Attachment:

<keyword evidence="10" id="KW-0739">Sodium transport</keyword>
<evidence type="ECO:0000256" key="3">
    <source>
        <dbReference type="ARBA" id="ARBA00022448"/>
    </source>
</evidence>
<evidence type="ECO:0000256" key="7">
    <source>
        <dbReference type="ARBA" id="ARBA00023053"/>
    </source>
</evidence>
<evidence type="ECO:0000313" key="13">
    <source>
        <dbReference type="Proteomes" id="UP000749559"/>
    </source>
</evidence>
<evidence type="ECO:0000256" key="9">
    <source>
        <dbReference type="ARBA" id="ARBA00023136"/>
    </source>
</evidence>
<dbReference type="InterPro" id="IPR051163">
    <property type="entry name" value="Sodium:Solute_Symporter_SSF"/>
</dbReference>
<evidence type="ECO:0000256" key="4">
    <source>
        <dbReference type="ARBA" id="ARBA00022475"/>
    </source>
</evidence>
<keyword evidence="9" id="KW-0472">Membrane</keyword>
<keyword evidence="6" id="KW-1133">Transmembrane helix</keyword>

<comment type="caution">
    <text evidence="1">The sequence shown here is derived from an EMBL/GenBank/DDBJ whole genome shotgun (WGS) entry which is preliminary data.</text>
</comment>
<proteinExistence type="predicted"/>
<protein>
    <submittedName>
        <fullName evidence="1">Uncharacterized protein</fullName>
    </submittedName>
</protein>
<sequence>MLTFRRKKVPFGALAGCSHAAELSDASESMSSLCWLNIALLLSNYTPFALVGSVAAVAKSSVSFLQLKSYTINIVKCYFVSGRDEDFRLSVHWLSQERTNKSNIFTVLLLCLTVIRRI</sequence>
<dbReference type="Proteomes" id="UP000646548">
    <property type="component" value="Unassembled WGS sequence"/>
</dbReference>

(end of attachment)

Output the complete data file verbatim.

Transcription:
<keyword evidence="10" id="KW-0739">Sodium transport</keyword>
<evidence type="ECO:0000256" key="3">
    <source>
        <dbReference type="ARBA" id="ARBA00022448"/>
    </source>
</evidence>
<evidence type="ECO:0000256" key="7">
    <source>
        <dbReference type="ARBA" id="ARBA00023053"/>
    </source>
</evidence>
<evidence type="ECO:0000313" key="13">
    <source>
        <dbReference type="Proteomes" id="UP000749559"/>
    </source>
</evidence>
<evidence type="ECO:0000256" key="9">
    <source>
        <dbReference type="ARBA" id="ARBA00023136"/>
    </source>
</evidence>
<dbReference type="InterPro" id="IPR051163">
    <property type="entry name" value="Sodium:Solute_Symporter_SSF"/>
</dbReference>
<evidence type="ECO:0000256" key="4">
    <source>
        <dbReference type="ARBA" id="ARBA00022475"/>
    </source>
</evidence>
<keyword evidence="9" id="KW-0472">Membrane</keyword>
<keyword evidence="6" id="KW-1133">Transmembrane helix</keyword>

<comment type="caution">
    <text evidence="1">The sequence shown here is derived from an EMBL/GenBank/DDBJ whole genome shotgun (WGS) entry which is preliminary data.</text>
</comment>
<proteinExistence type="predicted"/>
<protein>
    <submittedName>
        <fullName evidence="1">Uncharacterized protein</fullName>
    </submittedName>
</protein>
<sequence>MLTFRRKKVPFGALAGCSHAAELSDASESMSSLCWLNIALLLSNYTPFALVGSVAAVAKSSVSFLQLKSYTINIVKCYFVSGRDEDFRLSVHWLSQERTNKSNIFTVLLLCLTVIRRI</sequence>
<dbReference type="Proteomes" id="UP000646548">
    <property type="component" value="Unassembled WGS sequence"/>
</dbReference>